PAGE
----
BRANDON — All eyes are on the man on the mound.
In baseball, there are throwers and pitchers. More often than not, most at the high school level are the former.
Chris Toney is now the latter.
"He wasn't always that way," Brandon coach Matt Stallbaumer said. "Chris would, like most pitchers, try to throw the fastball by everyone or throw that nasty breaking pitch. But he's learned to become a pitcher."
That transformation has been a work in progress for the senior right-hander. Toney, who has been an integral part of Brandon's club since he was a freshman, has evolved from a thrower to a pitcher.
"His main goal coming into the season was to limit the walks and work on his control," Stallbaumer said. "And with the new BBCOR bats, there's now reason to do that. He understands that."
Toney, who was 5-1, a 1.19 ERA and 43/7 K-to-BB split in 41.1 innings as of press time, tweaked his pitching philosophy — and delivery — over the summer.
"I did some work with coach Gary (Cates Jr.) on my release," Toney said. "He suggested I drop down a little. It was comfortable."
By "dropping down," Cates was referring to Toney's arm slot, which had typically been at a three-fourths angle. Cates got Toney to throw more sidearm, which facilitated a different action on the ball.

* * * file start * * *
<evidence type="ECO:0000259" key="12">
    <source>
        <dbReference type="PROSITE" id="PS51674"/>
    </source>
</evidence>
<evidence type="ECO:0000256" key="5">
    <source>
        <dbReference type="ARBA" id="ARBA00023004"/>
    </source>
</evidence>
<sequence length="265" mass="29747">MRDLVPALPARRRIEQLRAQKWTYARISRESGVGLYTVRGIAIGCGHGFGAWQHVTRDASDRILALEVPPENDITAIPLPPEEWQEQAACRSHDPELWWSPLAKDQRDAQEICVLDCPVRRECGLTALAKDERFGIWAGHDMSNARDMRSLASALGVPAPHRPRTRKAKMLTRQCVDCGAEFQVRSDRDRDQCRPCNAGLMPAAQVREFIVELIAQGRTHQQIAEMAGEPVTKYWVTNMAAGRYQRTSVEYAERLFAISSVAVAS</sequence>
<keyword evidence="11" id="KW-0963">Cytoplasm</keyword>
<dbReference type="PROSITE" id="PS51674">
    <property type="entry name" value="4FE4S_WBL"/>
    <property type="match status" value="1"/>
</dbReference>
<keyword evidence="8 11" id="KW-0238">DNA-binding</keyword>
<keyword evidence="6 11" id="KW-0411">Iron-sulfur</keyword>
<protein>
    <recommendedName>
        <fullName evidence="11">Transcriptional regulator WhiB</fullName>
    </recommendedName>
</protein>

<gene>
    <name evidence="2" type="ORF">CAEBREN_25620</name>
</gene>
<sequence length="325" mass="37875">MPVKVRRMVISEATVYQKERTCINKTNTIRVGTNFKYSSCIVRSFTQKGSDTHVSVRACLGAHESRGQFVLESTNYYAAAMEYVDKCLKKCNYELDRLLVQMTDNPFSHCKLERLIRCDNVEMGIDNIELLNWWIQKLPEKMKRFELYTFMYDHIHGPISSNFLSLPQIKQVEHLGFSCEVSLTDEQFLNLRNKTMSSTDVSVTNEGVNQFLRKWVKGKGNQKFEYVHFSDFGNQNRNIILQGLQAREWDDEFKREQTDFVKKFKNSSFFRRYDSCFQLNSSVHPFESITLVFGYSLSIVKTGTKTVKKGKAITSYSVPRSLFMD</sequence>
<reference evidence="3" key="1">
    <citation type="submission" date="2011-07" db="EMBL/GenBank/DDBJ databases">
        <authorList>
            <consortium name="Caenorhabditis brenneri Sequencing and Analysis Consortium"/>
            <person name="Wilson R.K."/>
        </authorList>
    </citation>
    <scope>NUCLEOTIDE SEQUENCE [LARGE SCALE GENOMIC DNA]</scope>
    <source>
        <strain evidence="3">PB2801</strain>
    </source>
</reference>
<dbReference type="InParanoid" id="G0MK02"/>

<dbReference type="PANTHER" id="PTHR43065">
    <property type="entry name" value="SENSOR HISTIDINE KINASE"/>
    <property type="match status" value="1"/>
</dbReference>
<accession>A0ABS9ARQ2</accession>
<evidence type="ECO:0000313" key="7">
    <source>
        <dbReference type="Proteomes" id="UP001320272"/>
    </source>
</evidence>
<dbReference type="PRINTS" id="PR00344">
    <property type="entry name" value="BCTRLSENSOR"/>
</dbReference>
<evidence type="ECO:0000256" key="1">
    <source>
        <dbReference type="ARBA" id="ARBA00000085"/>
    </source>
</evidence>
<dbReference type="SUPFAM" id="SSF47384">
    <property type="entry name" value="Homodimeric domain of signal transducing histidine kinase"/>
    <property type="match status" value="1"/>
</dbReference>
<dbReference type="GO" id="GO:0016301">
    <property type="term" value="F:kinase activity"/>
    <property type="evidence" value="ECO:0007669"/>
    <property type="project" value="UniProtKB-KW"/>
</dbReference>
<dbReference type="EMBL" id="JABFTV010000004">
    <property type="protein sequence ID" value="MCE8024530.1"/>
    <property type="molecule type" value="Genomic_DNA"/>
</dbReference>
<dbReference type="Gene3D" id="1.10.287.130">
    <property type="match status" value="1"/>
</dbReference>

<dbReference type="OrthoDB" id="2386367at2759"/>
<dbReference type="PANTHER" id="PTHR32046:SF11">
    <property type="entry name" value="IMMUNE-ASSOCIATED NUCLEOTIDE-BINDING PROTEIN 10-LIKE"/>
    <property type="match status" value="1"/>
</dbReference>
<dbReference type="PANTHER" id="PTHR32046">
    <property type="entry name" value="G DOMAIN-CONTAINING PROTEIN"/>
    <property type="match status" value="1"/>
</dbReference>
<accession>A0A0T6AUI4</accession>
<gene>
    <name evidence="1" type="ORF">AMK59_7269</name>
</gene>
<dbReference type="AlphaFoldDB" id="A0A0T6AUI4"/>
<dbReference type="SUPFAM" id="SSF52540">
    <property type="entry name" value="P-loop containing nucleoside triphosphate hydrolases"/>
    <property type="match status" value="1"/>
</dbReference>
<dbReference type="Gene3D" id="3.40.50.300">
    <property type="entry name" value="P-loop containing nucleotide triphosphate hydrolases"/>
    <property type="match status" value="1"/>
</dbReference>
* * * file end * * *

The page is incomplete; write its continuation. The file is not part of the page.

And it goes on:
"I do it about 25 percent of the time now," Toney said. "But I can throw any of my pitches, except for my curveball, from that angle."
The side-winding arm slot helps Toney's fastball and changeup dip down toward right-handed hitters. His cutter has different movement to it as well, giving Toney four legitimate pitches.
"He doesn't have that overwhelming fastball but because of the movement and location, he's been outstanding," Stallbaumer said. "He's really come a long way since (his freshman year)."
Toney has also assumed the role of leader on the team.
"When I came in here as a freshman, the team was already pretty set and I was just trying to help out any way I could," Toney said.
Stallbaumer said that has changed the past two years.
"Before he was a follower because of the guys we had," he said. "Now he's a leader."
When not pitching, Toney has been playing all over the field for the Eagles.
"We were joking the other day about Buster Posey when he played every position in a game for FSU," Stallbaumer said. "(Toney) even wants to catch."
Toney has played every outfield position, shortstop and first base when not on the mound. But the Eagles will likely go only as far as their No. 1 starter takes them as the postseason looms in the distance.
"We don't have a lot of power but we play small ball and do all the little things right," Toney said. "They are things that the coaches stress and I think we have a good chance of making it pretty far in the playoffs."